Picture of author.
14+ Works 700 Members 45 Reviews

About the Author

Virginia Morell is a correspondent for Science. Her work has appeared in Discover, Outside, and The New York Times Magazine, among other publications. She lives in Ashland, Oregon

Includes the names: Virgina Morell, Virginia Morell

Image credit: Virginia Morell

Works by Virginia Morell

Associated Works

National Geographic Magazine 2004 v205 #3 March (2004) — Contributor — 24 copies
National Geographic Magazine 2015 v228 #1 July (2015) — Contributor — 22 copies


Common Knowledge

Canonical name
Morell, Virginia
20th Century
Places of residence
Ashland, Oregon, USA
McGill University (MA|1973)
Science writer
National Geographic
Smithsonian Magazine
GMA Gillian MacKenzie Agency
Short biography
Virginia Morell is a regular contributor to National Geographic magazine and a contributing correspondent to Science. She has also written for Smithsonian, Discover, The New York Times Magazine, International Wildlife, Audubon, Slate, and Outside, among other publications. She and her husband, writer Michael McRae, live in southern Oregon, on the edge of the Siskiyou Mountains, where they hike every day with their Scotch Collies, Buckaroo and Annie Oakley.



Animal Wise is an interesting collection of essays on just how wise and emotional are fellow creatures are. There's nothing really new in this collection. I've read a lot of her conclusions in other books, magazine articles, or web sites. And I've seen a lot of these facts on nature programs. But what I like about this collections is just how encompassing the author is. We're all familiar with our closely related primates and accept the intelligence and emotions they posses. But Morell stress how many different and varied animals have developed emotions and intelligence. From insects, to fish, birds, rats and many more. They evolved using extremely different genetics paths, but all wound up with emotions very similar to our own.… (more)
kevinkevbo | 41 other reviews | Jul 14, 2023 |
The thoughts and emotions of our fellow creatures
jhawn | 41 other reviews | Jul 31, 2017 |
I want to love this book so much. It has a lot of interesting facts, and Morell does a great job of making you care about both the animals and the scientists who study them. The problem is that many of the conclusions that she draws don't really seem to be supported by evidence.

For example, in one chapter about the minds of dolphins, Morell describes an experiment in which two dolphins were captured together, but then separated. After a few weeks, the dolphins were reunited, and their actions showed that they were happy about this development. Morell then writes that this clearly shows that the dolphins recognized each other from before. It could also be argued that the dolphins were merely excited about being with another dolphin after a few weeks. I agree that, given the intelligence of dolphins as described elsewhere in the book, they most likely recognized each other, but the simple fact is that the experiment in question did not conclusively show this to be true.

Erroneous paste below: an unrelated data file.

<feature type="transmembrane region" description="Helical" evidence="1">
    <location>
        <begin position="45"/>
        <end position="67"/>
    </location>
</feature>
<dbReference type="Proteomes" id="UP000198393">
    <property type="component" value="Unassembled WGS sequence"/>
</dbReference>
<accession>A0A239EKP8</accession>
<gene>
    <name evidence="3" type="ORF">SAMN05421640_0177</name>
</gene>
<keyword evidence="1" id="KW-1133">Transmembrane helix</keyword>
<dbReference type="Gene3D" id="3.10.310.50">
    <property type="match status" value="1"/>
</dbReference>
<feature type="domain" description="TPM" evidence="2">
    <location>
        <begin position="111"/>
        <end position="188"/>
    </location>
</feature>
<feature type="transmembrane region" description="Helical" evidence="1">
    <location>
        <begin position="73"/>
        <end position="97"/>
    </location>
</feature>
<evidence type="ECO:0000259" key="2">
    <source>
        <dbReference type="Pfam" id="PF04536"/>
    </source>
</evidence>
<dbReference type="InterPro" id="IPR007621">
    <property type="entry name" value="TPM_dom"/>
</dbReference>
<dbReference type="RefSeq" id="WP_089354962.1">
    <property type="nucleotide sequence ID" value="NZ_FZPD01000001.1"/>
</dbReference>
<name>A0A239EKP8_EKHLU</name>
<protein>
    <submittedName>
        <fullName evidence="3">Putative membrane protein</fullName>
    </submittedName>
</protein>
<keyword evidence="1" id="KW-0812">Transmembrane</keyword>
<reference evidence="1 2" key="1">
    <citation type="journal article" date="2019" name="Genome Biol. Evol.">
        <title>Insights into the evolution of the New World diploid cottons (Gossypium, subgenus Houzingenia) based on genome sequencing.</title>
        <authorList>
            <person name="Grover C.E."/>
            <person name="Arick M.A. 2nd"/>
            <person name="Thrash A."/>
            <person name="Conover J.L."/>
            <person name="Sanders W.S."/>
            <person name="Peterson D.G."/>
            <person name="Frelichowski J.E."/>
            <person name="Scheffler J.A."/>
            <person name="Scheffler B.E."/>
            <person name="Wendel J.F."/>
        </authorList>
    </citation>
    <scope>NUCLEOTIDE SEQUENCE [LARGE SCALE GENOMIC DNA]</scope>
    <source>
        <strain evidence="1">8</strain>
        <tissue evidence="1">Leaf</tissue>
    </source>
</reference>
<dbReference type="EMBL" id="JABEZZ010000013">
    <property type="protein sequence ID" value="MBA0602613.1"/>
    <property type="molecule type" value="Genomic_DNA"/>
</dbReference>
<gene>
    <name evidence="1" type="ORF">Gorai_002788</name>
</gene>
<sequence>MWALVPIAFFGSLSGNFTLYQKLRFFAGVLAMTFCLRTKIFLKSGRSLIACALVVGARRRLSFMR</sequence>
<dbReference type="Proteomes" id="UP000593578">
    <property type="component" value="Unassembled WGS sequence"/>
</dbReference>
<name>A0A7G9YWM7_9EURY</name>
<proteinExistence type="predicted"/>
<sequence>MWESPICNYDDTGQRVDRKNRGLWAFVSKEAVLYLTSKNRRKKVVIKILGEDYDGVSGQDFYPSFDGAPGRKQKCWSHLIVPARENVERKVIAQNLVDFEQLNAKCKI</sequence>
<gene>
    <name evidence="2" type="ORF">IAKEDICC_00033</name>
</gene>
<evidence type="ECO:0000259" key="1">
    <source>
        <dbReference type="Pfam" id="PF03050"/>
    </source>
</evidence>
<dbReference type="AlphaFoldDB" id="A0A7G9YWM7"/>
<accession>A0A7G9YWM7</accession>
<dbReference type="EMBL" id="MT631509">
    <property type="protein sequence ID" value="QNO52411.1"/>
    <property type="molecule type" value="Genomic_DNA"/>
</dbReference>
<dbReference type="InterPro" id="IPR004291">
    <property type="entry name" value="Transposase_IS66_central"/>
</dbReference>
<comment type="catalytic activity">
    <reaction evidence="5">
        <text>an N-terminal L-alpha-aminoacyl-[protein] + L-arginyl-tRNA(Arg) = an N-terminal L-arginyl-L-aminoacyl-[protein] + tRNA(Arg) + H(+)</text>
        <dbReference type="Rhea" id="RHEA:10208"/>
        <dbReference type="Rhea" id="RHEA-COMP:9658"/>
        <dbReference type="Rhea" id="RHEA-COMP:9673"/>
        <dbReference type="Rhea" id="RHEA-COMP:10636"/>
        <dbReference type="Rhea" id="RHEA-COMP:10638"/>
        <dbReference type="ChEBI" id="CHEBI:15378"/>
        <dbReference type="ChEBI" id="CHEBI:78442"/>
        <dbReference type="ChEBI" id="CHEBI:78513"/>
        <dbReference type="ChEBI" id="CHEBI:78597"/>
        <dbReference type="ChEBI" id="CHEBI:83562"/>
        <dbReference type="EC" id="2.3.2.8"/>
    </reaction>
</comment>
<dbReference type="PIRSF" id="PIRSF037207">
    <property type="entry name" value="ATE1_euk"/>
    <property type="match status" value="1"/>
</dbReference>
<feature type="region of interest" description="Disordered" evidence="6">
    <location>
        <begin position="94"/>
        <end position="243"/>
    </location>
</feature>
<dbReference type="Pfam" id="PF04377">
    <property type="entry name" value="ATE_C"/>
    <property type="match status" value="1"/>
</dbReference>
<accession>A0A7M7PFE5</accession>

This is just one example, and while most of the conclusions that Morell comes to are much more concrete, there are still numerous unsupported suppositions throughout the text. There are also quite a few quotations from scientists that are presented almost as fact, even though they are merely the professional opinions of the scientists themselves. I don't mean to suggest that I'm a better judge of the animal mind than these researchers, but I find it a bit misleading to present opinions in such a manner in a science book. The line between scientific opinion and scientific fact should be more clearly delineated in a few sections.

Nevertheless, it's a very engaging book. The parts of it that work do so splendidly and make for some of the most interesting scientific passages I've read in years.
… (more)
1 vote
barriboy | 41 other reviews | Jan 25, 2016 |
This book features ants who teach their nestmates routes, archerfish who learn how to hit a novel target by watching their colleagues, birds who can count and recognise themselves in a mirror (thus having a sense of self) and whose calls seem to include names for individuals, rats who laugh when they are tickled, the prodigious memories of elephants, dolphins who form friendships and alliances with other non-related dolphins, chimpanzees who can solve touch-screen intelligence tests and memorise patterns of objects faster than humans can, and finally dogs who pick up human social cues.

The author stresses the great strides being made in our knowledge now that the old paradigm of animals as stimulus-response automatons has gone. A recurring theme is that it is animals who live in social groups and need to know who can be relied upon for what and who can't which seem to develop intelligence.

A fascinating read.
… (more)
Robertgreaves | 41 other reviews | Aug 13, 2015 |



You May Also Like

Associated Authors


Also by

Charts & Graphs